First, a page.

2009 UCLA Faculty Small Grant Awardees


Principal Investigator


Project Title

Cesar Ayala

Organizing public sector workers in Puerto Rico

Gary Blasi
Law School

California employment discrimination law at age 50

Evelyn Blumenberg

Urban Planning

Immigrant carpooling and employment clustering

Karen Brodkin, Horacio Roque Ramirez

Gay LA labor activism

Scott Cummings
Law School

The law and the challenge to LA low-wage work

Chris Erickson, Kent Wong

Conference: "California state budget"

Miriam Golden
Political Science

Update of dataset

Ruben Hernandez-Leon


Conference: "Mexican immigrants as workers"

Raùl Hinojosa-Ojeda
César E. Chávez Department of Chicana and Chicano Studies

John Laslett


Two chapters of history of LA workers

Jacqueline Leavitt
Urban Planning

Conference: "Green jobs"

Kelly Lytle-Hernandez

Los Angeles jail

Ruth Milkman

Convening on the California Paid Family Leave program

Daniel J.B.Mitchell


SEIU Building Security Campaign

John Rogers

Survey of unionized parents in Ed & Labor Collaborative

Abel Valenzuela
César E. Chávez Department of Chicana and Chicano Studies

Car-Wash Industry Worker Study

Roger Waldinger

Labor market performance of 1st-3rd generation Mexican-origin workers


Summary of Research Projects


Prof. Cesar Ayala - Organizing public sector workers in Puerto Rico
Law # 45 of the 1998 in the Commonwealth of Puerto Rico allowed for publicly recognized labor unions to be certified as exclusive representatives of public sector employees and to engage in collective bargaining. The central question of this research is whether the changes forced upon labor organizations by this law has produced any benefits for Puerto Rican workers. This stage of the grant is meant to explore the issues outlined in the last year's research with a specific focus on the teachers' union in Puerto Rico and the battle for representation between local unions and US internationals (SEIU, in this case).  

Prof. Gary Blasi - California employment discrimination law at age 50: Enforcing the Fair Employment and Housing act in 21st Century Labor Markets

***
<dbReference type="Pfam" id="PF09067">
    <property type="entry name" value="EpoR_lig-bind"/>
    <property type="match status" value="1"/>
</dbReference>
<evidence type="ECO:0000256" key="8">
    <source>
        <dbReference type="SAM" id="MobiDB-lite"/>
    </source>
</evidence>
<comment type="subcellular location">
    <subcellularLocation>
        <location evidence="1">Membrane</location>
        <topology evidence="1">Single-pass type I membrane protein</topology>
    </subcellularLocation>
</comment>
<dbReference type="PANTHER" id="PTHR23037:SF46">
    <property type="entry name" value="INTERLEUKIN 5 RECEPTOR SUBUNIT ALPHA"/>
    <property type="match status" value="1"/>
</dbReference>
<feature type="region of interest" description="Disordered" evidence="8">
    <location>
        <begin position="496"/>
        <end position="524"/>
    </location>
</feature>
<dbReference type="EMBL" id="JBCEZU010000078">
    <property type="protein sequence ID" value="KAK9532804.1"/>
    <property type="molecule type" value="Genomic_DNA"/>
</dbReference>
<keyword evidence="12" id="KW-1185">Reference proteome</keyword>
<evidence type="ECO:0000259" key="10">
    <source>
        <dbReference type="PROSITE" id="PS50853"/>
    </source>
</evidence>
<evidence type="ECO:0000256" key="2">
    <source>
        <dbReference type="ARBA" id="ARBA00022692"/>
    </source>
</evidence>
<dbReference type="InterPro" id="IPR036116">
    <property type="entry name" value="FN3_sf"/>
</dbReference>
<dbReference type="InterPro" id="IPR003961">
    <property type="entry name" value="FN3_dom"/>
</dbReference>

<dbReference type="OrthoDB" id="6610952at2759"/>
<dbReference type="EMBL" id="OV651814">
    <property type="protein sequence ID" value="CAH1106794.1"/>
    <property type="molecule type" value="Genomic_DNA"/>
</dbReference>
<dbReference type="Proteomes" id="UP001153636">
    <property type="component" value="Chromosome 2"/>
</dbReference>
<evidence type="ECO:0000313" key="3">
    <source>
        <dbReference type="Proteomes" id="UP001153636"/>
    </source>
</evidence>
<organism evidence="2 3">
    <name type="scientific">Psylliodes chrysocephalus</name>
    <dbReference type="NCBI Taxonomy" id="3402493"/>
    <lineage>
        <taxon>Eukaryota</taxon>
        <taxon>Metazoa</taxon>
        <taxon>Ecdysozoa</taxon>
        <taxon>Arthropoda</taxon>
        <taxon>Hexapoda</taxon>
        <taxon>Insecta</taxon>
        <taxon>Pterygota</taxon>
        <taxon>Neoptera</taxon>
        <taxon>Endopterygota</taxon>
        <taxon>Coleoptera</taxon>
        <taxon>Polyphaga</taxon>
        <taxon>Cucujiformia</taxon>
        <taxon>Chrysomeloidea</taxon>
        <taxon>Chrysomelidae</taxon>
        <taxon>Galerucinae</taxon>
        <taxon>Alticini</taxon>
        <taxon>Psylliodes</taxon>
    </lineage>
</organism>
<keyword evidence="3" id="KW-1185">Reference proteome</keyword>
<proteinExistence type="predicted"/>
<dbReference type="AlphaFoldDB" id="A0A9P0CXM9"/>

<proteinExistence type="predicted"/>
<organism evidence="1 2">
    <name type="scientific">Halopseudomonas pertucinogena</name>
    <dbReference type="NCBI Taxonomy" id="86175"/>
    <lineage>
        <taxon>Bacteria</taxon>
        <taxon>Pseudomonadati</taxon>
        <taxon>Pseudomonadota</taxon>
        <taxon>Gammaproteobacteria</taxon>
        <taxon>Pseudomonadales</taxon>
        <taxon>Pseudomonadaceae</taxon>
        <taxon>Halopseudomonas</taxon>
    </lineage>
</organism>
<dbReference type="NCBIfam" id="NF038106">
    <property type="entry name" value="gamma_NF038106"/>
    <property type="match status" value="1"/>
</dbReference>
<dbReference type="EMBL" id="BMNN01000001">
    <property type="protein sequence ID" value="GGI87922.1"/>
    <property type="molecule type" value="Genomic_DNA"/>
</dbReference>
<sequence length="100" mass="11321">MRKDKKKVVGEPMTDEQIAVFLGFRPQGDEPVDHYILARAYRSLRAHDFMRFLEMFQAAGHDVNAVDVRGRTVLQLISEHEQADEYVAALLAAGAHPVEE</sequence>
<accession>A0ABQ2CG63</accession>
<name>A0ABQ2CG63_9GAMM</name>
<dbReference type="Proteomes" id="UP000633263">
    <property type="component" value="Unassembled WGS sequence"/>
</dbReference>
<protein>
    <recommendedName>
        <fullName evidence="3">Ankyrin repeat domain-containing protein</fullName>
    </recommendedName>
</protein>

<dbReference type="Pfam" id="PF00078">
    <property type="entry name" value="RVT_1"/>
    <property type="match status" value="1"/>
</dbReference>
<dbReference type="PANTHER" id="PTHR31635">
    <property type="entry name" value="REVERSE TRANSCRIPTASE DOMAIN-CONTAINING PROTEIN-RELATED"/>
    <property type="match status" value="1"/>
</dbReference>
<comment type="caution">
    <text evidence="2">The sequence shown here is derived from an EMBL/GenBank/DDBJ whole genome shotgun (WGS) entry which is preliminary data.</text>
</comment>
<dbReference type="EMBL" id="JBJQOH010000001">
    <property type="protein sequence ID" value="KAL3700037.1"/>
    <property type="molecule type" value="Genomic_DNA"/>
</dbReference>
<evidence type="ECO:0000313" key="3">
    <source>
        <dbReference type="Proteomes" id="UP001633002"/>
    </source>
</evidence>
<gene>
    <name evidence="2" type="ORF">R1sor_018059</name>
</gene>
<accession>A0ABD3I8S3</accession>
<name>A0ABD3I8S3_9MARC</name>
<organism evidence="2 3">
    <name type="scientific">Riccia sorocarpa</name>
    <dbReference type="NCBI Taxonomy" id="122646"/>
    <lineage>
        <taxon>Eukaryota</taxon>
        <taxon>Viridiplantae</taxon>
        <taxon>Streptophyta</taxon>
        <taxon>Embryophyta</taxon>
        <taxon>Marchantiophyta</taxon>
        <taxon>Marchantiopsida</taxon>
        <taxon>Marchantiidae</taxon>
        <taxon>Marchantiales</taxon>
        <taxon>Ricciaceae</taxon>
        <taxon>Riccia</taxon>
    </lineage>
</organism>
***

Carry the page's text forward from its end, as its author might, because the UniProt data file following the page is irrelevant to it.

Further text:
This research project evaluates the enforcement of California employment discrimination law by the Dept. of Fair Employment and Housing through administrative action and by private litigants through the courts. Using a comprehensive administrative dataset of 230,000 complaints, structured interviews and surveys of participants in the enforcement process, we also identify current strengths and weaknesses and propose possible reforms during the 50th anniversary year of the state's first antidiscrimination law. 


Prof. Evelyn Blumenberg - Immigrant carpooling and employment clustering
Immigrants commute to work by carpool at rates almost twice that of native-born workers. This research examines one reason for this finding – the relationship between ethnic residential neighborhoods and the geographic clustering of employment destinations. The findings of this research will enhance understanding of both the employment and travel patterns of immigrants. 


Prof. Karen Brodkin & Horacio Roque Ramirez - Gay LA labor activism
This qualitative interview-based study of LGBTIQ unionists and activist workers analyzes the development of specifically LGBTIQ working-class perspectives and issues for social justice and their organizational contribution to the labor movement in Los Angeles. The results of this research offer labor unions analysis of LGTIQ activists contributions to the labor movement, unintended barriers to their participation, and new issues and workplace changes that contribute to social justice and direct organizing agendas.